15. Rudolph, C. J., Mahdi, A. A., Upton, A. L. & Lloyd, R. G. RecG protein and single-strand DNA exonucleases avoid cell lethality associated with PriA helicase activity in Escherichia coli. Genetics 186, 473–492 (2010)

    Article  CAS  Google Scholar 

  16. Cui, T. et al. Escherichia coli with a linear genome. EMBO Rep. 8, 181–187 (2007)

    Article  ADS  CAS  Google Scholar 

  17. Wang, X., Lesterlin, C., Reyes-Lamothe, R., Ball, G. & Sherratt, D. J. Replication and segregation of an Escherichia coli chromosome with two replication origins. Proc. Natl Acad. Sci. USA 108, E243–E250 (2011)

    Article  ADS  Google Scholar 

  18. Mahdi, A. A., Briggs, G. S. & Lloyd, R. G. Modulation of DNA damage tolerance in Escherichia coli recG and ruv strains by mutations affecting PriB, the ribosome and RNA polymerase. Mol. Microbiol. 86, 675–691 (2012)

    Article  CAS  Google Scholar 

  19. Fachinetti, D. et al. Replication termination at eukaryotic chromosomes is mediated by Top2 and occurs at genomic loci containing pausing elements. Mol. Cell 39, 595–605 (2010)

    Article  CAS  Google Scholar 

  20. Steinacher, R., Osman, F., Dalgaard, J. Z., Lorenz, A. & Whitby, M. C. The DNA helicase Pfh1 promotes fork merging at replication termination sites to ensure genome stability. Genes Dev. 26, 594–602 (2012)

    Article  CAS  Google Scholar 

  21. Ralf, C., Hickson, I. D. & Wu, L. The Bloom’s syndrome helicase can promote the regression of a model replication fork. J. Biol. Chem. 281, 22839–22846 (2006)

    Article  CAS  Google Scholar 

  22. Whitby, M. C. The FANCM family of DNA helicases/translocases. DNA Repair 9, 224–236 (2010)

    Article  CAS  Google Scholar 

  23. Betous, R. et al. SMARCAL1 catalyzes fork regression and Holliday junction migration to maintain genome stability during DNA replication. Genes Dev. 26, 151–162 (2012)

    Article  CAS  Google Scholar 

  24. Killen, M. W., Stults, D. M., Wilson, W. A. & Pierce, A. J. Escherichia coli RecG functionally suppresses human Bloom syndrome phenotypes. BMC Mol. Biol. 13, 33 (2012)

    Article  CAS  Google Scholar 

  25. Kornblum, C. et al. Loss-of-function mutations in MGME1 impair mtDNA replication and cause multisystemic mitochondrial disease. Nature Genet. 45, 214–219 (2013)

    Article  CAS  Google Scholar 

  26. Müller, C. A. & Nieduszynski, C. A. Conservation of replication timing reveals global and local regulation of replication origin activity. Genome Res. 22, 1953–1962 (2012)

    Article  Google Scholar 

  27. Datsenko, K. A. & Wanner, B. L. One-step inactivation of chromosomal genes in Escherichia coli K-12 using PCR products. Proc. Natl Acad. Sci. USA 97, 6640–6645 (2000)

    ADS  CAS  Google Scholar 

  28. McGlynn, P. & Lloyd, R. G. Modulation of RNA polymerase by (p)ppGpp reveals a RecG-dependent mechanism for replication fork progression. Cell 101, 35–45 (2000)

    Article  CAS  Google Scholar 

  29. Miller, J. H. Experiments in Molecular Genetics (Cold Spring Harbor Laboratory, 1972)

    Google Scholar 

  30. Rudolph, C. J., Upton, A. L. & Lloyd, R. G. Replication fork collisions cause pathological chromosomal amplification in cells lacking RecG DNA translocase. Mol. Microbiol. 74, 940–955 (2009)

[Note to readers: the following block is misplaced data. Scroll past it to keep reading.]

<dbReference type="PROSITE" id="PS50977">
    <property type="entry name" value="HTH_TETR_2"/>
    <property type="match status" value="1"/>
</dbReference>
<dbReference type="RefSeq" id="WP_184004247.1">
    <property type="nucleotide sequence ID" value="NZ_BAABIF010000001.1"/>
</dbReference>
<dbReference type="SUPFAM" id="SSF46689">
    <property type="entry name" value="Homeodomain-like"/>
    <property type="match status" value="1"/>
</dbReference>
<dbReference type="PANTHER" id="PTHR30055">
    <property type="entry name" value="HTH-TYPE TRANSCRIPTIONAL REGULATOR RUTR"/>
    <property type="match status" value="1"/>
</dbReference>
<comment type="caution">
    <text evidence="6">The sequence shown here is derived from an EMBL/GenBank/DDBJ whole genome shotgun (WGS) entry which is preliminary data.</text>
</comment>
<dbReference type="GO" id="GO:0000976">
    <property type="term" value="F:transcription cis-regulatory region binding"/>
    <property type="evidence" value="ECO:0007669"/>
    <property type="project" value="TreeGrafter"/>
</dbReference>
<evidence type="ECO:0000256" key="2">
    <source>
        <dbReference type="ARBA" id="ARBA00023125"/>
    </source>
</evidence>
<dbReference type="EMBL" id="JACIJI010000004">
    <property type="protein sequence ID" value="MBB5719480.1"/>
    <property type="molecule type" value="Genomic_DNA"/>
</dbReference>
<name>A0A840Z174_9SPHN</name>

Article  CAS  Google Scholar 

  31. Rybchin, V. N. & Svarchevsky, A. N. The plasmid prophage N15: a linear DNA with covalently closed ends. Mol. Microbiol. 33, 895–903 (1999)

    Article  CAS  Google Scholar 

Download references

Acknowledgements

We thank T. Horiuchi and D. Sherratt for E. coli strains, A. Mahdi for help with DNA extractions, S. Malla and M. Blythe for deep sequencing, S. Demolli and D. Ivanova for control experiments, and C. Buckman and L. Harris for assistance. This work was supported by grants from the MRC (R.G.L., G0800970), the Leverhulme Trust (C.J.R.) and the BBSRC (C.A.N., BB/E023754/1).

Author information

Authors and Affiliations

Authors

Contributions

C.J.R. and R.G.L. initiated and directed the project. C.J.R., A.L.U., A.S., C.A.N. and R.G.L. performed the experimental work. C.J.R., A.L.U., C.A.N. and R.G.L. analysed the data and wrote the paper.

Corresponding author

Correspondence to Christian J. Rudolph.

Ethics declarations

Competing interests

The authors declare no competing financial interests.

Supplementary information

Supplementary Information

This file contains Supplementary Table 1, Supplementary Figures 1-8, a Supplementary Discussion and Supplementary References. (PDF 4884 kb)

PowerPoint slides

Rights and permissions

Reprints and Permissions

About this article

Cite this article

Rudolph, C., Upton, A., Stockum, A. et al. Avoiding chromosome pathology when replication forks collide. Nature 500, 608–611 (2013). https://doi.org/10.1038/nature12312

Download citation

  • Received:

  • Accepted:

  • Published:

  • Issue Date:

  • DOI: https://doi.org/10.1038/nature12312

This article is cited by

Comments

By submitting a comment you agree to abide by our Terms and Community Guidelines. If you find something abusive or that does not comply with our terms or guidelines please flag it as inappropriate.

Search

Quick links

Nature Briefing

Sign up for the Nature Briefing newsletter — what matters in science, free to your inbox daily.

Get the most important science stories of the day, free in your inbox. Sign up for Nature Briefing